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Shopping Scene: Provence

Posted on 2007.03.27 at 02:58
I spent the first half of 2006 living in Marseille, the second largest city in France and the largest city by far in the region of Provence. Provence is home to its own culture which grew up quite apart from the somewhat colder culture which Americans often think of when they think of France, that of Paris and Northern France, where the weather isn't quite as warm and sunny. Provence has its own ethnicity, language (Provencale, though it's almost dead) and thick accent.

Marseille itself offers what you would expect from any major European city. It is home to large shopping boulevards and malls which host everything from celebrated French stores like Les Galleries Lafayette to international and American brands. Le Canebiere is a major thoroughfare which hosts crepe shops, currency exchanges, the local tourism office and the official store of the Olympique de Marseille, Marseille's football (soccer) team. ALLEZ OM!

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Typical OM merchandise

It is also the site of a very large, yellow and happy-looking biscuiterie, a store dedicated entirely to cookies and candy, situated directly in front of a shopping mall. This biscuiterie has a wide selection of cookies including traditional treats like a leaf-shaped buttercookie called a navette and realistic-looking olives made of chocolate.

Le Rue St. Ferreol, a major pedestrian shopping street (though unkind to stiletto heels one is apt to wear while in France with its large cobblestones instead of pavement) is flanked by numerous shoe stores and sandwich shops as well as recognizable shops like Sephora, Claire's and H&M.

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Le Rue St. Ferreol

Le Rue St. Ferreol begins at a gorgeous, domed baroque government building and the city's major police station and ends where it intersects Le Canebiere at Le Centre Bourse, the city's large shopping mall located directly in the middle of the "centre ville" at the division between more affluent areas populated by native French-persons and the Arab quarter.

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Le Centre Bourse

Interestingly, in laying the foundation for Le Centre Bourse construction workers found the very large leftovers of some ancient Greco-Roman ruins. Marseille (ancient name Masillia) was founded to celebrate a marriage between a member of Greek family and the daughter a local Provencale tribe leader. Apparently stumbling upon ruins by accident happens a lot around there. No worries; they let the ruins be in a garden-type area which can still be viewed from inside the mall, a major portion of which is dedicated to a museum about Marseille's vivid history and ongoing tradition of internationalism.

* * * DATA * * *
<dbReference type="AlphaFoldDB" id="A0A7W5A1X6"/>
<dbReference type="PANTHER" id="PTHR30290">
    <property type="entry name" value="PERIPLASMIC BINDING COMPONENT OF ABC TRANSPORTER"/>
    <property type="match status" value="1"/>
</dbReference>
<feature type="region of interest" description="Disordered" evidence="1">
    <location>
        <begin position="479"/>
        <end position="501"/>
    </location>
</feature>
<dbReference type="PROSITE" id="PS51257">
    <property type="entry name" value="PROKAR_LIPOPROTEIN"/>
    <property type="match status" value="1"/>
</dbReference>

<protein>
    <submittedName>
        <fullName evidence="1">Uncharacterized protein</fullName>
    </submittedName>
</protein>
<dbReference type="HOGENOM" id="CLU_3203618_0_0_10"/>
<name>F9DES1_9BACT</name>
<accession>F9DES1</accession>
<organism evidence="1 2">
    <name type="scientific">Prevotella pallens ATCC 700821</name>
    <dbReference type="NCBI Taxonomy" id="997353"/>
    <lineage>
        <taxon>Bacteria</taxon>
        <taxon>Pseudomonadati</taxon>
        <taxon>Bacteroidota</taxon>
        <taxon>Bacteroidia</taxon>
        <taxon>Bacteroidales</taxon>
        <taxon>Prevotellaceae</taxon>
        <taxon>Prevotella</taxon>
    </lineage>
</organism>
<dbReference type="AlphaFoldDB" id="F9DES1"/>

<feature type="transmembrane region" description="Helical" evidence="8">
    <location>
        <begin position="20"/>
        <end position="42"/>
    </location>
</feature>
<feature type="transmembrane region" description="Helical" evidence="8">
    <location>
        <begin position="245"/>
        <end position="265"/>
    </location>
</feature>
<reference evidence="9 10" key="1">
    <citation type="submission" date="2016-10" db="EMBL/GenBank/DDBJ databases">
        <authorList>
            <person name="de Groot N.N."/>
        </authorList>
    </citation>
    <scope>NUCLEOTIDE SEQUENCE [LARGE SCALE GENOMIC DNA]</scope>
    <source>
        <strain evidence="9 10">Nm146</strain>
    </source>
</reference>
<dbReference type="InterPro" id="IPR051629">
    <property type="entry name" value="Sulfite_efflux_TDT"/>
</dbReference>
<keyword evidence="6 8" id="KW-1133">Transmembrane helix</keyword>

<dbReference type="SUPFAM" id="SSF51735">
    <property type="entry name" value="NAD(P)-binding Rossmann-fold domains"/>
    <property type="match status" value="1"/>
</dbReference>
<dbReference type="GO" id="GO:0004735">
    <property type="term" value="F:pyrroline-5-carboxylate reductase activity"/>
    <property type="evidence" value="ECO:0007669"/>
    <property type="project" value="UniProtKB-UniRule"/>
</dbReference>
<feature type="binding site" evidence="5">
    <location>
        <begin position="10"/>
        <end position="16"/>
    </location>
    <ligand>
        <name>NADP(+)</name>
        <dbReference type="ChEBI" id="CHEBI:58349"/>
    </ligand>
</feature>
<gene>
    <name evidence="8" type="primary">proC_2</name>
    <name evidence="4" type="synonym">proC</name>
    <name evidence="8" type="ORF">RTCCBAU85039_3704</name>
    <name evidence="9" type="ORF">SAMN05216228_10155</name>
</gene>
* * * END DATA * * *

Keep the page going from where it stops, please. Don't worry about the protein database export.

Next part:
Speaking of internationalism, Marseille's prime location on the Mediterranean leaves it a very traditional spot for international commerce and immigration. While waves of Italian immigration occurred in the past few centuries, the most recent immigration waves come from Arab North-Africa, leaving Marseille home to large Arab quarters which also boast large, Arab and Mediterranean markets. At certain points Marseille no longer even resembles France, its shops offering fragrant Middle-eastern spices by the pound, massive olives, Arab pastries, belly-dancing costumes, Halal meats, amazingly cheap produce, Halvah, hookahs. Unfortunately I have not been able to locate my photos dedicated to these vibrant sections of town.

Another distinctive marketplace in Marseille is its fish market, located right on the vieux port, centre ville. Marseille's fishing population is traditionally Italian and fish are sold literally feet away from the boat, often still moving.

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Fishermen selling their fresh catches at Le Vieux Port

A traditional product still sold in Marseille is the celebratedly Savon de Marseille or soap of Marseille, an olive-oil based soap known for its softness and ability to not irritate the most sensitive skin. My host mother and host brother were both very sensitive to soaps, fabric softeners and detergents. Savon de Marseille is all she was willing to use.

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Savon de Marseille for sale

Marseille also offers plenty of good boutique shopping as any major French city should, especially along Le Rue Paradis, the ritzier "old money" area road which runs parallel to Rue St. Ferreol and is home to one of the most incredible florists I've ever encountered. I could kick myself for forgetting the name, but not only does the inside of this quite delightful smelling little shop look like a rainforrest with cut flowers sometimes towering taller than myself, but it is home to a little dog who often sits in the window on a bed of moss under a ceiling of lush greenery as though he is a moving part of the window display. Also of note is a boutique dedicated entirely to the selling of white, tailored blouses and dress-shirts for women starting around 150 Euro.

But boutiques and tiny shops are all the more specialized outside of Marseille. My absolute favorite small finds were located in Cassis and Roussillon, the latter located in neighboring Languedoc. l'Eau de Cassis is a small store selling a variety of types of eau de toilette and eau de parfum made entirely out of ingredients found in and around the small and delightful town of Cassis. It is truly one-of-a-kind and intrinsically linked because of the ingredients to the geographic region. I picked up an eau de toilette titled "soir d'ete"- summer evening- which really does have the fresh and almost grassy smell of a walk through down a dirt path in June at 7 PM. They also offer raw scents such as violet, rose and mimosa, soaps, and a variety of floral or musky concoctions.